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Nerdy Girl Goes to the Movies: The Impossible


Title: The Impossible

Rating: PG-13

Cast: Naomi Watts (Maria), Ewan McGregor (Henry), Tom Holland (Lucas), Samuel Joslin (Thomas), Oaklee Pendergast (Simon)

Director: Juan Antonia Bayona

The Basics: The Impossible offers a harrowing “based on a true story” account of one family’s struggle to survive and reunite in the wake of the 2004 tsunami that caused unfathomable amounts of death and destruction in southeast Asia. Separated from his father and two younger brothers, Lucas is forced to grow up far beyond his years as he journeys with his mother through the wreckage to an overcrowded hospital in order to get her the help she desperately needs to treat her life-threatening injuries. Although its subject matter renders it almost impossible to watch at times, The Impossible is ultimately a beautiful film about the strength of family and love in the wake of unspeakable tragedy. Much of the film’s beauty and poignancy comes from its core cast, especially its incredible group of child actors.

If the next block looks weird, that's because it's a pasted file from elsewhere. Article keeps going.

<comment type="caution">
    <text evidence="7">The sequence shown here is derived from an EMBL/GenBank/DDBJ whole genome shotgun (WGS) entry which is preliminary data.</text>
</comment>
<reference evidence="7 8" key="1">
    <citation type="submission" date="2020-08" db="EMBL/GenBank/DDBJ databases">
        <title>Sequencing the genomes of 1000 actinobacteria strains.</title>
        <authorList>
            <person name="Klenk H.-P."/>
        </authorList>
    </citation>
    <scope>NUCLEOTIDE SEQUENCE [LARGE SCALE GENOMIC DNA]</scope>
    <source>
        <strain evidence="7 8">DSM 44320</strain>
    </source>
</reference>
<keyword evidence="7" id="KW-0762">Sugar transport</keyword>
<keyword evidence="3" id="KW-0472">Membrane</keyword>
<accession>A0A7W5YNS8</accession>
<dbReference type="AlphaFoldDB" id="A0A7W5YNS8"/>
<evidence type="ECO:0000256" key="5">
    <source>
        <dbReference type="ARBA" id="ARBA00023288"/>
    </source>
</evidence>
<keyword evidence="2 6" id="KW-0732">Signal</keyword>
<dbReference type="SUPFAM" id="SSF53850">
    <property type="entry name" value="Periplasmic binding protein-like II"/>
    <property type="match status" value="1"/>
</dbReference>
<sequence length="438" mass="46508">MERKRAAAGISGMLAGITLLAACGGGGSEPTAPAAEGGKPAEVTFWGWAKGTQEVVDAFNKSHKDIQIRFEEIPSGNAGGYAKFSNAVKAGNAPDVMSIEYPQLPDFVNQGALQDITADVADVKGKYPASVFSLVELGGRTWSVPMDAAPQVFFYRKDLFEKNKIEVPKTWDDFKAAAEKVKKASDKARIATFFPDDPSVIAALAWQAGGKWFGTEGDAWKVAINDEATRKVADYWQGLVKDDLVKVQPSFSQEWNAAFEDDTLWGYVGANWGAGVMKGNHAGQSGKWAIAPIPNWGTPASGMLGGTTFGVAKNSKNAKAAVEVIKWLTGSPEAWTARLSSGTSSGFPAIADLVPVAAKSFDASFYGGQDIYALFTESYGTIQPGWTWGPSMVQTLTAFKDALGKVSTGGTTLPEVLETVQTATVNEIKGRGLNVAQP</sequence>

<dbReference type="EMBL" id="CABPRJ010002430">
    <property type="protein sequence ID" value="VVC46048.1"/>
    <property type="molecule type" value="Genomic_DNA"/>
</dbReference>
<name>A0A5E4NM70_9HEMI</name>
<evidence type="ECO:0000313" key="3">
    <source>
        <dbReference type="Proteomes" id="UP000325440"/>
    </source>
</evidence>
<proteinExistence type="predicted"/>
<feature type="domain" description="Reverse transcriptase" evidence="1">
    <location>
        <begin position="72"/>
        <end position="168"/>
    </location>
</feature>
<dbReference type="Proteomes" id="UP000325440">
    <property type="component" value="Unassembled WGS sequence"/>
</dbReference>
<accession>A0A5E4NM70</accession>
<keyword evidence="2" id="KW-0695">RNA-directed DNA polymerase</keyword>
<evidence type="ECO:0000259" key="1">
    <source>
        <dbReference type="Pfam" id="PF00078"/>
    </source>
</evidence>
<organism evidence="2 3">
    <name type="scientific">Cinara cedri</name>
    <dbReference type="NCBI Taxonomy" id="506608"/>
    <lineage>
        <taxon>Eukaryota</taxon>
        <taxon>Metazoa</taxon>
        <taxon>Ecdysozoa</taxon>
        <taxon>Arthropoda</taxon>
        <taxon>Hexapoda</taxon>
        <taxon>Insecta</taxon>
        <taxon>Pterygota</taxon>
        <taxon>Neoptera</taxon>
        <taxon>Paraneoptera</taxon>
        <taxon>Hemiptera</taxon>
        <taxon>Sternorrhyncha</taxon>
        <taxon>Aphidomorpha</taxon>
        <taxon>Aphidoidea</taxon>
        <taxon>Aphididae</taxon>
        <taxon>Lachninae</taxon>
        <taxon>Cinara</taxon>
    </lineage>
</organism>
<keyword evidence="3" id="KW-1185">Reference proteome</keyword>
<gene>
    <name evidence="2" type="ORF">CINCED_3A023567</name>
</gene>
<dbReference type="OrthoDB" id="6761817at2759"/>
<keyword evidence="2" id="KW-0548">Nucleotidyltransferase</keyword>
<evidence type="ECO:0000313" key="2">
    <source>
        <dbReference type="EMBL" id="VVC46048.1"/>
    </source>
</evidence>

M.V.P. (Most Valuable Performer): I know that Naomi Watts is the one getting so much of the credit and recognition for her work in the film, and there’s no denying that her performance is one of the best I’ve seen by an actress this year. However, this film belonged to young Tom Holland.

Just 16 years old, Holland acted with a maturity and depth far beyond his age. This role required him to do so much without words—to show fear and the struggle to compartmentalize that fear with just the slightest change in his expression or the way he carried himself. The naked vulnerability he showed is such a rarity for an actor that young. His panic felt real; his grief felt real. And ultimately his relief felt beautifully real as well. Holland had incredible chemistry with the younger boys playing his brothers as well as with Watts and Ewan McGregor. In many ways, his performance was the glue that holds the film together; his were the eyes we saw the story unfold through. I walked out of the theater genuinely upset that Holland didn’t get any award-season recognition for his revelatory work in this film, and days later I still stand by that assessment. His was one of the most incredible performances I saw all year, not just from a young actor but from any actor.